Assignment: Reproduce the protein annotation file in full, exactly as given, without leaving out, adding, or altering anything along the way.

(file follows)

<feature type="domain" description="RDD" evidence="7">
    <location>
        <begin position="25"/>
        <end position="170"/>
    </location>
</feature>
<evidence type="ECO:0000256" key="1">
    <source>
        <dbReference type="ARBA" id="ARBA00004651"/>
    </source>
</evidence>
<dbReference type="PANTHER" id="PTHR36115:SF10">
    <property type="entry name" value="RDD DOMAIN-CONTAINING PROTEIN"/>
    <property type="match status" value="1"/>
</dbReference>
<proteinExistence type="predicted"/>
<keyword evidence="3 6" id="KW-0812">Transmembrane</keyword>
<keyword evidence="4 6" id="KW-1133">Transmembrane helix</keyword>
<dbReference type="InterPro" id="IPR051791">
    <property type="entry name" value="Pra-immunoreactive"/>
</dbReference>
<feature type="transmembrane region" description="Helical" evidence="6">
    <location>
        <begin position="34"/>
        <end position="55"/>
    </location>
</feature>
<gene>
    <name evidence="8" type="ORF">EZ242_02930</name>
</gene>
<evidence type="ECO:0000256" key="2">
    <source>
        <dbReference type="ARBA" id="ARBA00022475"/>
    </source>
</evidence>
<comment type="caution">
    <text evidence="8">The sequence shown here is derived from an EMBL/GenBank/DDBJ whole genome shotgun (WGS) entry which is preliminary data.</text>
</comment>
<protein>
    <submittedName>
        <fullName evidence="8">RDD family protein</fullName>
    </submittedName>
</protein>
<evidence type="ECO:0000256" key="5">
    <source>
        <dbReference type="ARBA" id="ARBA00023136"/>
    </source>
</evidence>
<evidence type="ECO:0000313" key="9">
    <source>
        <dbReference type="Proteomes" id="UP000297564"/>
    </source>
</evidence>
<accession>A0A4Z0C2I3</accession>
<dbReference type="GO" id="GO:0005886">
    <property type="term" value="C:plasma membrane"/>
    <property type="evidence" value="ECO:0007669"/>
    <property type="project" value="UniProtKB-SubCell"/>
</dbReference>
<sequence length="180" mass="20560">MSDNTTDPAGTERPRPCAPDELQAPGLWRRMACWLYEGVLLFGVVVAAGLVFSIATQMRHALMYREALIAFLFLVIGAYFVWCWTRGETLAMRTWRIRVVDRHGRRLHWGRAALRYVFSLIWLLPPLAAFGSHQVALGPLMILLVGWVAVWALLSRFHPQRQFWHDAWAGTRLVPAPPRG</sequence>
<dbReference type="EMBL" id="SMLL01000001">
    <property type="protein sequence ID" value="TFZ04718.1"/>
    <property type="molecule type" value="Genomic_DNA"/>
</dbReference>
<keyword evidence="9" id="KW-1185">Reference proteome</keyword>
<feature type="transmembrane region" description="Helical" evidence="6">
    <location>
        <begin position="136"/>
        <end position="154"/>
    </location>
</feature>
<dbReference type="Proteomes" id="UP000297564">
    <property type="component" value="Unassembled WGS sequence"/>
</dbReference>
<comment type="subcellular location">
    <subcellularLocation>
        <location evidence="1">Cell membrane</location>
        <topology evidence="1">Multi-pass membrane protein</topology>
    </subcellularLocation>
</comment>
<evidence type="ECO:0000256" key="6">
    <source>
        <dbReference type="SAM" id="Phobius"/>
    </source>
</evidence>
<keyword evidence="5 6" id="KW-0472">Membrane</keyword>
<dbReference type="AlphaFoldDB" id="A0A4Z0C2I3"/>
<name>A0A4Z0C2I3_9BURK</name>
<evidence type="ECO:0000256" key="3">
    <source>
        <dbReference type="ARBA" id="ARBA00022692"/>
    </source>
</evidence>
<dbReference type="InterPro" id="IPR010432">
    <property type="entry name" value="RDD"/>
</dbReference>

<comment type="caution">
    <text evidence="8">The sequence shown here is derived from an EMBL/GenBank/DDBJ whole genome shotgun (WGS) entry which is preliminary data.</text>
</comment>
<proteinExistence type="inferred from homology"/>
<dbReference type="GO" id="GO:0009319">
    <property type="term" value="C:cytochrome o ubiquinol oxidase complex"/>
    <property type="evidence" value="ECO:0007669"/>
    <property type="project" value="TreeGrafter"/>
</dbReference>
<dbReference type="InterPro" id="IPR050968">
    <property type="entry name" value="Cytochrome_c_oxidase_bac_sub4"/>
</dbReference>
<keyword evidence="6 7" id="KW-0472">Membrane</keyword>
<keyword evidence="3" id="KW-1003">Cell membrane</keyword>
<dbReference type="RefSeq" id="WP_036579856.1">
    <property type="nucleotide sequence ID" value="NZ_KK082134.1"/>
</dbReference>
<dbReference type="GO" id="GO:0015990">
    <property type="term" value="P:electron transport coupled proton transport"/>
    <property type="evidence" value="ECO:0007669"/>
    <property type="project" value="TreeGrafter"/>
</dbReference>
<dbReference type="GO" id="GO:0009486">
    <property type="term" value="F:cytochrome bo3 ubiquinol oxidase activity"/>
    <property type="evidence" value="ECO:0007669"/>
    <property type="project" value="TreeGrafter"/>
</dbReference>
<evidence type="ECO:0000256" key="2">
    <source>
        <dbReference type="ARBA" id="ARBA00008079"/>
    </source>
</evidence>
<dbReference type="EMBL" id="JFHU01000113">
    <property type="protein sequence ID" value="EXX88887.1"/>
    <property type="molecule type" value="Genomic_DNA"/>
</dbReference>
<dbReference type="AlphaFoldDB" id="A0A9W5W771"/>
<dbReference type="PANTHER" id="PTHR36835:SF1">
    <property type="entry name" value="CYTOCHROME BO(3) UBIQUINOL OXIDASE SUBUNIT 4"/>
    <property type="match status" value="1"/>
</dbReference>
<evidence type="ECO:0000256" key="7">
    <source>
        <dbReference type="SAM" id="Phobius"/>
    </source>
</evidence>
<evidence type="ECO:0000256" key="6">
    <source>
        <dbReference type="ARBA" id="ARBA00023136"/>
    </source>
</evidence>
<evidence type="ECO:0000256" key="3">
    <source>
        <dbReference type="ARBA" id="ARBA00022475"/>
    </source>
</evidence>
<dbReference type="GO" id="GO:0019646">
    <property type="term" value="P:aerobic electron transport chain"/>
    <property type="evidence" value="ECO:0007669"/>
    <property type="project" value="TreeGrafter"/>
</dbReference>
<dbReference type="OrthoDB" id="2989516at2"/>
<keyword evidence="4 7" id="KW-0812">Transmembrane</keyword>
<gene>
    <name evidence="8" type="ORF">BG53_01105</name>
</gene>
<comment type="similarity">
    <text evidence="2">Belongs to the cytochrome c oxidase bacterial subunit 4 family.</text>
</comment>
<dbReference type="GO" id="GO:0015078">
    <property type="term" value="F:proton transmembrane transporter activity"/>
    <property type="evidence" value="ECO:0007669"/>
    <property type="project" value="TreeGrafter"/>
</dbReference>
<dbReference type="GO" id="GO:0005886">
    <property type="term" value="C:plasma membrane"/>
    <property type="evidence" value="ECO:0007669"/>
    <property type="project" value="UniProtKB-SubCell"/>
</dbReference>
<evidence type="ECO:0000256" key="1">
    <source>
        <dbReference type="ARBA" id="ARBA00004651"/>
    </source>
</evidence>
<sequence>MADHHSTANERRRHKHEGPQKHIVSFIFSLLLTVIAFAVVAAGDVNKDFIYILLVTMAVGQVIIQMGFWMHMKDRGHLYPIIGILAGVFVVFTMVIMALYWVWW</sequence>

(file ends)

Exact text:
<feature type="domain" description="RDD" evidence="7">
    <location>
        <begin position="25"/>
        <end position="170"/>
    </location>
</feature>
<evidence type="ECO:0000256" key="1">
    <source>
        <dbReference type="ARBA" id="ARBA00004651"/>
    </source>
</evidence>
<dbReference type="PANTHER" id="PTHR36115:SF10">
    <property type="entry name" value="RDD DOMAIN-CONTAINING PROTEIN"/>
    <property type="match status" value="1"/>
</dbReference>
<proteinExistence type="predicted"/>
<keyword evidence="3 6" id="KW-0812">Transmembrane</keyword>
<keyword evidence="4 6" id="KW-1133">Transmembrane helix</keyword>
<dbReference type="InterPro" id="IPR051791">
    <property type="entry name" value="Pra-immunoreactive"/>
</dbReference>
<feature type="transmembrane region" description="Helical" evidence="6">
    <location>
        <begin position="34"/>
        <end position="55"/>
    </location>
</feature>
<gene>
    <name evidence="8" type="ORF">EZ242_02930</name>
</gene>
<evidence type="ECO:0000256" key="2">
    <source>
        <dbReference type="ARBA" id="ARBA00022475"/>
    </source>
</evidence>
<comment type="caution">
    <text evidence="8">The sequence shown here is derived from an EMBL/GenBank/DDBJ whole genome shotgun (WGS) entry which is preliminary data.</text>
</comment>
<protein>
    <submittedName>
        <fullName evidence="8">RDD family protein</fullName>
    </submittedName>
</protein>
<evidence type="ECO:0000256" key="5">
    <source>
        <dbReference type="ARBA" id="ARBA00023136"/>
    </source>
</evidence>
<evidence type="ECO:0000313" key="9">
    <source>
        <dbReference type="Proteomes" id="UP000297564"/>
    </source>
</evidence>
<accession>A0A4Z0C2I3</accession>
<dbReference type="GO" id="GO:0005886">
    <property type="term" value="C:plasma membrane"/>
    <property type="evidence" value="ECO:0007669"/>
    <property type="project" value="UniProtKB-SubCell"/>
</dbReference>
<sequence length="180" mass="20560">MSDNTTDPAGTERPRPCAPDELQAPGLWRRMACWLYEGVLLFGVVVAAGLVFSIATQMRHALMYREALIAFLFLVIGAYFVWCWTRGETLAMRTWRIRVVDRHGRRLHWGRAALRYVFSLIWLLPPLAAFGSHQVALGPLMILLVGWVAVWALLSRFHPQRQFWHDAWAGTRLVPAPPRG</sequence>
<dbReference type="EMBL" id="SMLL01000001">
    <property type="protein sequence ID" value="TFZ04718.1"/>
    <property type="molecule type" value="Genomic_DNA"/>
</dbReference>
<keyword evidence="9" id="KW-1185">Reference proteome</keyword>
<feature type="transmembrane region" description="Helical" evidence="6">
    <location>
        <begin position="136"/>
        <end position="154"/>
    </location>
</feature>
<dbReference type="Proteomes" id="UP000297564">
    <property type="component" value="Unassembled WGS sequence"/>
</dbReference>
<comment type="subcellular location">
    <subcellularLocation>
        <location evidence="1">Cell membrane</location>
        <topology evidence="1">Multi-pass membrane protein</topology>
    </subcellularLocation>
</comment>
<evidence type="ECO:0000256" key="6">
    <source>
        <dbReference type="SAM" id="Phobius"/>
    </source>
</evidence>
<keyword evidence="5 6" id="KW-0472">Membrane</keyword>
<dbReference type="AlphaFoldDB" id="A0A4Z0C2I3"/>
<name>A0A4Z0C2I3_9BURK</name>
<evidence type="ECO:0000256" key="3">
    <source>
        <dbReference type="ARBA" id="ARBA00022692"/>
    </source>
</evidence>
<dbReference type="InterPro" id="IPR010432">
    <property type="entry name" value="RDD"/>
</dbReference>

<comment type="caution">
    <text evidence="8">The sequence shown here is derived from an EMBL/GenBank/DDBJ whole genome shotgun (WGS) entry which is preliminary data.</text>
</comment>
<proteinExistence type="inferred from homology"/>
<dbReference type="GO" id="GO:0009319">
    <property type="term" value="C:cytochrome o ubiquinol oxidase complex"/>
    <property type="evidence" value="ECO:0007669"/>
    <property type="project" value="TreeGrafter"/>
</dbReference>
<dbReference type="InterPro" id="IPR050968">
    <property type="entry name" value="Cytochrome_c_oxidase_bac_sub4"/>
</dbReference>
<keyword evidence="6 7" id="KW-0472">Membrane</keyword>
<keyword evidence="3" id="KW-1003">Cell membrane</keyword>
<dbReference type="RefSeq" id="WP_036579856.1">
    <property type="nucleotide sequence ID" value="NZ_KK082134.1"/>
</dbReference>
<dbReference type="GO" id="GO:0015990">
    <property type="term" value="P:electron transport coupled proton transport"/>
    <property type="evidence" value="ECO:0007669"/>
    <property type="project" value="TreeGrafter"/>
</dbReference>
<dbReference type="GO" id="GO:0009486">
    <property type="term" value="F:cytochrome bo3 ubiquinol oxidase activity"/>
    <property type="evidence" value="ECO:0007669"/>
    <property type="project" value="TreeGrafter"/>
</dbReference>
<evidence type="ECO:0000256" key="2">
    <source>
        <dbReference type="ARBA" id="ARBA00008079"/>
    </source>
</evidence>
<dbReference type="EMBL" id="JFHU01000113">
    <property type="protein sequence ID" value="EXX88887.1"/>
    <property type="molecule type" value="Genomic_DNA"/>
</dbReference>
<dbReference type="AlphaFoldDB" id="A0A9W5W771"/>
<dbReference type="PANTHER" id="PTHR36835:SF1">
    <property type="entry name" value="CYTOCHROME BO(3) UBIQUINOL OXIDASE SUBUNIT 4"/>
    <property type="match status" value="1"/>
</dbReference>
<evidence type="ECO:0000256" key="7">
    <source>
        <dbReference type="SAM" id="Phobius"/>
    </source>
</evidence>
<evidence type="ECO:0000256" key="6">
    <source>
        <dbReference type="ARBA" id="ARBA00023136"/>
    </source>
</evidence>
<evidence type="ECO:0000256" key="3">
    <source>
        <dbReference type="ARBA" id="ARBA00022475"/>
    </source>
</evidence>
<dbReference type="GO" id="GO:0019646">
    <property type="term" value="P:aerobic electron transport chain"/>
    <property type="evidence" value="ECO:0007669"/>
    <property type="project" value="TreeGrafter"/>
</dbReference>
<dbReference type="OrthoDB" id="2989516at2"/>
<keyword evidence="4 7" id="KW-0812">Transmembrane</keyword>
<gene>
    <name evidence="8" type="ORF">BG53_01105</name>
</gene>
<comment type="similarity">
    <text evidence="2">Belongs to the cytochrome c oxidase bacterial subunit 4 family.</text>
</comment>
<dbReference type="GO" id="GO:0015078">
    <property type="term" value="F:proton transmembrane transporter activity"/>
    <property type="evidence" value="ECO:0007669"/>
    <property type="project" value="TreeGrafter"/>
</dbReference>
<dbReference type="GO" id="GO:0005886">
    <property type="term" value="C:plasma membrane"/>
    <property type="evidence" value="ECO:0007669"/>
    <property type="project" value="UniProtKB-SubCell"/>
</dbReference>
<evidence type="ECO:0000256" key="1">
    <source>
        <dbReference type="ARBA" id="ARBA00004651"/>
    </source>
</evidence>
<sequence>MADHHSTANERRRHKHEGPQKHIVSFIFSLLLTVIAFAVVAAGDVNKDFIYILLVTMAVGQVIIQMGFWMHMKDRGHLYPIIGILAGVFVVFTMVIMALYWVWW</sequence>